22 September 2021
Chinese and Turkish announcements spell end to new coal in Europe
22 September 2021 – China’s commitment to ending support for new coal overseas, and Turkey’s announcement at the United Nations General Assembly yesterday that it intends to ratify the UN Paris climate agreement are a critical blow for coal power in Europe.
As a consequence, the Europe Beyond Coal coalition argues that the Kostolac B3 in Serbia, and the Tuzla 7, Ugljevik III and Banovići coal plants in Bosnia Herzegovina – which all have Chinese finance and/or contractors – must be cancelled. Similarly, without Chinese finance, there will be no funding for Turkey’s remaining eleven planned new coal plants. Europe’s coal pipeline has shrunk considerably in the last year, with eighteen coal plant projects cancelled in Turkey alone .
“China’s commitment to end coal support overseas spells the end for new coal in Turkey. Combined with the Turkish government’s intention to ratify the UN Paris climate agreement, this means it must plan for a total coal exit this decade,” said Duygu Kutluay, Europe Beyond Coal campaigner. “Turkey has a massive potential for renewable energy. With this historic climate commitment, we now have the happy challenge of making a bold transition away from coal, and towards clean energy. This will improve the health of our people, protect us from more tragic wildfires, and show that we will do our part for international climate action.”
“Our expectation is that China will stop ongoing coal investments, such as the Hunutlu coal power plant project, ending material and equipment supply to coal power plants and also ending any financial services including insurance,” said Efe Baysal, from 350.org. “In addition, we assume and believe that China will no longer be interested in public-private partnership model projects like Afsin C in Kahramanmaras, and we hope this will convince Turkey to move on from coal completely.”
“While we welcome China’s decision to draw a line in the sand and commit to ending its support for new coal projects abroad, this needs to be backed up with concrete actions,” said Denis Žiško of the Center for Ecology and Energy, in Bosnia and Herzegovina. “China should start by ending its involvement in the new Tuzla 7 coal-fired plant project. It’s currently stalled and mired in scandal. It’s an unwanted burden for the local community.”
“China’s pledge to end support for coal abroad underlines the fact that coal has no future in Europe, and globally,” said Wawa Wang, program director of Just Finance International which monitors Belt and Road Initiative coal projects in Europe. “We expect China to now add details to its pledge that includes the end of all forms of coal support, including for planned projects, and those already under construction.”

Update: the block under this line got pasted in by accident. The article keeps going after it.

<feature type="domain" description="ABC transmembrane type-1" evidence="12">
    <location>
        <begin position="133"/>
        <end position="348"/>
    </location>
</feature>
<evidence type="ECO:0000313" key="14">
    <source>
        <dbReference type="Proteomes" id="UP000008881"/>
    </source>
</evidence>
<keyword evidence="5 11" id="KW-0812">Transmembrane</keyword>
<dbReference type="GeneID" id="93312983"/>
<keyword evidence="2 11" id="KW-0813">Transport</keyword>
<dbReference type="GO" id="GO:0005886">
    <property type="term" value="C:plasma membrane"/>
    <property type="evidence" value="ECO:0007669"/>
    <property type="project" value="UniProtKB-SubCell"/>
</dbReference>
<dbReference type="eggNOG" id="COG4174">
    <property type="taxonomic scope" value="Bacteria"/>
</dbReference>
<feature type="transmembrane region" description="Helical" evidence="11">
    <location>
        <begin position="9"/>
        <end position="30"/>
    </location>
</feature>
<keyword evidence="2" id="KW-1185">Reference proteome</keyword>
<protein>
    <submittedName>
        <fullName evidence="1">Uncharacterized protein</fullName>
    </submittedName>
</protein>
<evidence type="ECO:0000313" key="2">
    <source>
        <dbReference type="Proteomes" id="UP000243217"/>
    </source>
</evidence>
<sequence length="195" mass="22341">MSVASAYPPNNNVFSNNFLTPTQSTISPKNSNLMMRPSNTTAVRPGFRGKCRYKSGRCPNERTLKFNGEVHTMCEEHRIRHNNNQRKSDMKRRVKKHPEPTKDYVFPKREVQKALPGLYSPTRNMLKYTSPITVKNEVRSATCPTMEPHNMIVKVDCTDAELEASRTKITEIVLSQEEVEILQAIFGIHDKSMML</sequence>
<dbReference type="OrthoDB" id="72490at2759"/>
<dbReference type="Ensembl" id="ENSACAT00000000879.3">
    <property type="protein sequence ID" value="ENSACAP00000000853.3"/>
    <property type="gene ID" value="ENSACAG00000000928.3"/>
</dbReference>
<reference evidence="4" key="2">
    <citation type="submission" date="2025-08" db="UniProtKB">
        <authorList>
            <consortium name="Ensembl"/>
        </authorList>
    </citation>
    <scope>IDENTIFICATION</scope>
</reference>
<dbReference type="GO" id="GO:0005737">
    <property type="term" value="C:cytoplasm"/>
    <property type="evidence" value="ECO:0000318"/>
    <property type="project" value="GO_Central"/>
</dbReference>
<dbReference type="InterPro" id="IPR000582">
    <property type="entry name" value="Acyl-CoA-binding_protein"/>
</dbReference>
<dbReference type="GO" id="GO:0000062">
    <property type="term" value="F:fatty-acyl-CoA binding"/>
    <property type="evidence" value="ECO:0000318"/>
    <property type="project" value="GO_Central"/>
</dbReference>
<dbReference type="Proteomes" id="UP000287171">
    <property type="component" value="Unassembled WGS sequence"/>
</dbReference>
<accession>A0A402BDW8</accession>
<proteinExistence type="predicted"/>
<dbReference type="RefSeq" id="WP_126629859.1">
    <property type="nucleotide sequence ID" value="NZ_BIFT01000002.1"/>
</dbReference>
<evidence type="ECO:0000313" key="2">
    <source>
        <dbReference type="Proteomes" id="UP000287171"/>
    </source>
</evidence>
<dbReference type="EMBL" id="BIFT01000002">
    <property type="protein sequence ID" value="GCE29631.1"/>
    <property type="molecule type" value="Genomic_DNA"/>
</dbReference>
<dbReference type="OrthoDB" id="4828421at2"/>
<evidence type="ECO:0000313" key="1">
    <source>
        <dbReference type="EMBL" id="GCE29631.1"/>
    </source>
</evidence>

“China can put its United Nations General Assembly pledge to work by immediately declaring the suspension of all planned Western Balkan coal projects, including the Ugljevik 3 coal project,” said Majda Ibraković from the Center for the Environment in Bosnia and Herzegovina.
“Not only are all the Chinese coal projects in the Western Balkans non-compliant with the latest EU pollution control standards, but most, like the Kostolac B3 coal-fired power plant project in Serbia, are also plagued with irregularities in the environmental permitting and assessment studies,” said Zvezdan Kalmar from Serbia’s Center for Ecology and Sustainable Development (CEKOR).
Alastair Clewer, Communications Officer, Europe Beyond Coal
[email protected], +49 176 433 07 185
Duygu Kutluay, Campaigner, Europe Beyond Coal
[email protected], +905326385421
Denis Žiško, Energy and Climate Change Program Coordinator, Center for Ecology and Energy, Bosnia and Herzegovina.
[email protected], +387 61 140 655
Majda Ibrakovic, Energy and climate change campaigner, Center for the Environment in Bosnia and Herzegovina
[email protected], +387(0)51 433 140
Wawa Wang, Program Director of Just Finance International, VedvarendeEnergi
[email protected], +45 81949469
2. Report by CEE Bankwatch Network and VedvarendeEnergi: Chinese-financed coal projects in Europe: https://bankwatch.org/wp-content/uploads/2020/09/china-projects-briefing-Sept-2020.pdf
3. Europe (EU27, UK, Western Balkans and Turkey) is now over halfway to closing all of its coal plants by the critical Paris agreement-aligned 2030 date, and its new coal pipeline has shrunk by more than 40 percent since the start of the year. Details in the Europe Beyond Coal database here: https://beyond-coal.eu/database/
Europe Beyond Coal is an alliance of civil society groups working to catalyse the closures of coal mines and power plants, prevent the building of any new coal projects and hasten the just transition to clean, renewable energy and energy efficiency. Our groups are devoting their time, energy and resources to this independent campaign to make Europe coal free by 2030 or sooner. www.beyond-coal.eu